I just finished watching the PBS show, Nova Science Now, http://www.pbs.org/wgbh/nova/sciencenow/ and saw an amazing profile of Professor Luis von Ahn, http://www.pbs.org/wgbh/nova/sciencenow/0401/04.html. He helped to invent CAPTCHA, which is the box with the morphed words that you have to decipher when using Facebook and other websites or setting up a new email account. It is a security feature meant to stop computerized spam programs. Humans can decipher the letters but computers cannot. So it basically determines if the thing accessing a website is a person or a computer. (If you want to see an example, check out the Wikipedia article at http://en.wikipedia.org/wiki/CAPTCHA)
At one point, von Ahn decided that people were wasting a lot of time typing those letters into boxes. So he decided to take his creation one step further. He wanted to use this technology for something useful.
So he came up with reCAPTCHA, http://recaptcha.net/. reCAPTCHA uses this technology to digitize books, newspapers and old time radio shows. Old books that are being digitized by OCR scanning technology often have words that cannot be read by the scanner for various reasons. These words are gathered and used as CAPTCHAs that allow humans to decipher the words that the computer cannot. According to the reCaptcha website, reCAPTCHA improves the process of digitizing books by sending words that cannot be read by computers to the Web in the form of CAPTCHAs for humans to decipher. More specifically, each word that cannot be read correctly by OCR is placed on an image and used as a CAPTCHA. This is possible because most OCR programs alert you when a word cannot be read correctly. Currently this re-imagined technology is being used with books digitized for Internet Archive and old issues of the New York Times.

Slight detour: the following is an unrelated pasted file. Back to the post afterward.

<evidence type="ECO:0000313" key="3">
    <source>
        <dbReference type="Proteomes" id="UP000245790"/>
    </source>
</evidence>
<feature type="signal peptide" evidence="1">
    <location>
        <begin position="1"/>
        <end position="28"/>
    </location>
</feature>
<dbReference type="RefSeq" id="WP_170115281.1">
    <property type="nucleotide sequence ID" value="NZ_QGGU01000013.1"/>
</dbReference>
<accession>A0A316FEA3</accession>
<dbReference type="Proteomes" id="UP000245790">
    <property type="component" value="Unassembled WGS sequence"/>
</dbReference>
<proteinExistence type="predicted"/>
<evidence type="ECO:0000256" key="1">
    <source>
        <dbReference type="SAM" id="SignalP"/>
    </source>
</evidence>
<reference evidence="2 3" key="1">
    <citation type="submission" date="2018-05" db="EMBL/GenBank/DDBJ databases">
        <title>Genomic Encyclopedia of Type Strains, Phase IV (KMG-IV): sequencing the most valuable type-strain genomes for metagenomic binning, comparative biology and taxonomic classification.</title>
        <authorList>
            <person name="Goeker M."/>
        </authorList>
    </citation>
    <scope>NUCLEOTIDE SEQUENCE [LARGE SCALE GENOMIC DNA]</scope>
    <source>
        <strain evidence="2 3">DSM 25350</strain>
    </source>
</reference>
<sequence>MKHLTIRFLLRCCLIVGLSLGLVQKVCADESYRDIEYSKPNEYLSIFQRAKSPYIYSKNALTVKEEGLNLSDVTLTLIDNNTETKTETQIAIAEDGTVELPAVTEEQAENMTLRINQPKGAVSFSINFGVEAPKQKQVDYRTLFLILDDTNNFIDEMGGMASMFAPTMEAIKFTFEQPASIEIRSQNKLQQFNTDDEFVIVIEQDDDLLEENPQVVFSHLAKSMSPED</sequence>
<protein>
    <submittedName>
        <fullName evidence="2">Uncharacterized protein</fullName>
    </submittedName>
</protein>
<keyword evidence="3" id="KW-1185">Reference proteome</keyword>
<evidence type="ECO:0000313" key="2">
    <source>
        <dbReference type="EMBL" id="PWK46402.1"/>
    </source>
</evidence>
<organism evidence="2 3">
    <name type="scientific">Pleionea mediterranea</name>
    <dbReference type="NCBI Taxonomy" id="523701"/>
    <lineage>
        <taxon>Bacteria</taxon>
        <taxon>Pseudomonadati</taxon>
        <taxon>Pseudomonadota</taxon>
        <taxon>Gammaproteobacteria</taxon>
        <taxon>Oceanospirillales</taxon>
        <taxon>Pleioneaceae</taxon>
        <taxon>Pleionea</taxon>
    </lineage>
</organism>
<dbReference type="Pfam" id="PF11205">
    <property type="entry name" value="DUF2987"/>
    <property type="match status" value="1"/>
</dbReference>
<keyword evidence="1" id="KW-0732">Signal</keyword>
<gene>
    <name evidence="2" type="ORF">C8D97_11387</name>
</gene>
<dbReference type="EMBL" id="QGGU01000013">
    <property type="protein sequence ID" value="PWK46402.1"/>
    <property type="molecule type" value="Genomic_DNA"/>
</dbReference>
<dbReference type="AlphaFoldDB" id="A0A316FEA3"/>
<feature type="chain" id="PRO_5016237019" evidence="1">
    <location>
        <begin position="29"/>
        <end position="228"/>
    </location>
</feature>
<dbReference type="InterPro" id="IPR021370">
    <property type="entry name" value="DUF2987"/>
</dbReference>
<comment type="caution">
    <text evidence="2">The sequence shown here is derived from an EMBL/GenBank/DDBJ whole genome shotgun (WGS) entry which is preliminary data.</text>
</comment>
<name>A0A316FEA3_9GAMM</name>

You can help in this effort by using reCaptcha on your website of anywhere you post your email address. For more information consult the website at http://recaptcha.net/learnmore.html.